Are you aware that 20/20 eyesight measures only one component of our vision? Though we often think 20/20 vision is perfect, is it really?
Most of us grew up equating 20/20 vision with perfect vision and at a certain point, it seemed that having “the best” eyesight was a goal for which we needed to strive. However, many years of education and learning later have taught us that there is no such goal. Perfect vision, it seems, is a myth. And the biggest surprise of all is that 20/20 vision is merely average. In fact many competitive athletic programs screen their athletes to assess much more than 20/20 vision including visual skills such as spatial awareness, depth perception, hand-eye coordination, color contrast, and peripheral vision.
When we talk about 20/20 vision, it’s important to know what the numbers mean and how they've come to define how well, or not, we see. In the United States, where distance is measured in inches and feet, the number 20 represents the number of feet between patients and the standard E chart optometrists use to test visual acuity. In turn, your ability to see clearly is based on how well you can read the letters and numbers on the chart from this distance. In the UK and other countries that use the metric system, 20/20 vision is known as 6/6 vision, an indication of how many meters rather than feet, stand between patient and chart.
The Snellen 20/20 fraction, named for the ophthalmologist who created this system, corresponds to two distinct factors. The top number of the fraction represents the distance between the patient and the chart, and the bottom number corresponds to lines on the chart. If for example, you can read the large E at the top from a distance of 20 feet, you have 20/200 vision. Because the system measures how well people see on average, 20/200 actually indicates rather poor visual acuity. To further clarify, 20/20 vision is a measure of how well the average person sees, not the one with unrealistically “perfect” vision.”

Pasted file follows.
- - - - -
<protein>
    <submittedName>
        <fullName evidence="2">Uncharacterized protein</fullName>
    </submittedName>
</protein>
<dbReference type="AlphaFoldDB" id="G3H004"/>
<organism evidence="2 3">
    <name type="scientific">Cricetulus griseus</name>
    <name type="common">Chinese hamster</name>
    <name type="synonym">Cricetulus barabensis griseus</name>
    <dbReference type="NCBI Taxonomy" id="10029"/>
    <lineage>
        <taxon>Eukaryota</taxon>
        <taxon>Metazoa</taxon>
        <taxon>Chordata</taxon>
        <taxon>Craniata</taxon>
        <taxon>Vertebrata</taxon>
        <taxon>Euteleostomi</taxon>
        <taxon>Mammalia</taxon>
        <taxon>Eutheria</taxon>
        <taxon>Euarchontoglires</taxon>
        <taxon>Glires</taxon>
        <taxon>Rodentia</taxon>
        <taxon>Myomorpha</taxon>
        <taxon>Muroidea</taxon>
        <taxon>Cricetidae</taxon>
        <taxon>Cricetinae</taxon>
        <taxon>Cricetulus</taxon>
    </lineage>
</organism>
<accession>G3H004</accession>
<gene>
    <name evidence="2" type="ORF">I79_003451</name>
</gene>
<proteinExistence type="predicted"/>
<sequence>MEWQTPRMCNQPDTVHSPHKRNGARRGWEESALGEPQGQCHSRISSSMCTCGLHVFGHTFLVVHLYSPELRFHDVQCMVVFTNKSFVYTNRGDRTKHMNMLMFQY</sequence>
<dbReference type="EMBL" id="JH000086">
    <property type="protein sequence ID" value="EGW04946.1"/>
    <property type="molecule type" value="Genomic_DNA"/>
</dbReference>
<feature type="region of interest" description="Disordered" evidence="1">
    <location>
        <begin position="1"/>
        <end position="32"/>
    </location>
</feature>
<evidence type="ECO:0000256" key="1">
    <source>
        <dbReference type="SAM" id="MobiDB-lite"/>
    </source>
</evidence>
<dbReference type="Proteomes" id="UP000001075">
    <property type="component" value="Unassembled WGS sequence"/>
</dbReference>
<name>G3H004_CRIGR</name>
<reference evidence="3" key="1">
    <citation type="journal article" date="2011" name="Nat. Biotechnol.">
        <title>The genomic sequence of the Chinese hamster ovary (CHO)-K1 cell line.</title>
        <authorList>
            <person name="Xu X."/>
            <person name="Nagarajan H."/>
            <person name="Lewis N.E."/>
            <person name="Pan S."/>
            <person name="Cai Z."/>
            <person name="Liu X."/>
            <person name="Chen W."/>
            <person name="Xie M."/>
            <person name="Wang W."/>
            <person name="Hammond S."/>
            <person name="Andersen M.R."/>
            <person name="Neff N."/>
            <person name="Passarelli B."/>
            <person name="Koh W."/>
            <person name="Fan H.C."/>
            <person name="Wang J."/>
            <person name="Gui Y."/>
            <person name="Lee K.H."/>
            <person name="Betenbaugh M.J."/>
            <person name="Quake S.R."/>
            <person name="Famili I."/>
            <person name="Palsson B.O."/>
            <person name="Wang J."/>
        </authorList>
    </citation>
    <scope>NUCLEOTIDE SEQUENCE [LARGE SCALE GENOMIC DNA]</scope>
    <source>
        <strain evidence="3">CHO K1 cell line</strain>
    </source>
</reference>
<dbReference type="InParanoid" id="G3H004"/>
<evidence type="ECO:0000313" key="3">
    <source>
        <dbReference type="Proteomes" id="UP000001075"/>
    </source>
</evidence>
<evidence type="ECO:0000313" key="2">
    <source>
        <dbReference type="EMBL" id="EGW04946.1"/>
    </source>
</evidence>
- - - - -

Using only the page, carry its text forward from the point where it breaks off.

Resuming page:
If you have been told you have 20/20 vision, chances are you don’t need glasses, contact lenses, or magnifiers to see or read clearly. If however it is determined that you are nearsighted (meaning, you see well when things are close up), farsighted (you’re able to see things in the distance clearly), or a combination of the two, you’re likely to need corrective lenses. Regardless of whether or not you need glasses, it is important to remember that the sum total of your vision cannot be based on how well you read the E chart.
If 20/20 isn’t a true measure of how well your eyes work, how do you know when you have a vision problem?
Vision tests administered in schools are not the be-all, end-all to vision screening, but they can give you a good starting point to identify if your child sees and if they need help. It’s important to understand that these screenings cannot detect a number of visual deficits, which is why reliance on them as proof of “perfect vision” is highly discouraged. According to the College of Optometrists in Vision Development, the most common vision problems are not associated with visual acuity (20/20 vision).
Still, the results of any school vision test should be brought to your eye doctor, as they can compare what they see in-office to what’s been recorded in school.
If you’re experiencing blurred vision, headaches, neck strain, dizziness, have difficulty with recall, reading comprehension, or other significant visual functions, it is important you see our eye doctor for a functional vision exam. Although you or your child may not need corrective lenses, you may be a candidate for vision therapy. It is important not to place too much trust in a school screening that only assesses 4% of a functional vision examination; this screening will not reveal many vision problems.
It is important and, frankly, good practice to have your eyes, as well as that of your family members, checked at least annually. 20/20 vision isn’t about having “perfect” vision and doesn’t give you a full picture as to what your eyes can really do. Remember too, that if you or your child struggle with any key visual skills, it's best to contact our optometrist. It’s possible you’ll need glasses or perhaps vision therapy. Our eye doctor is the one who can guide you best and recommend the interventions that are right for you.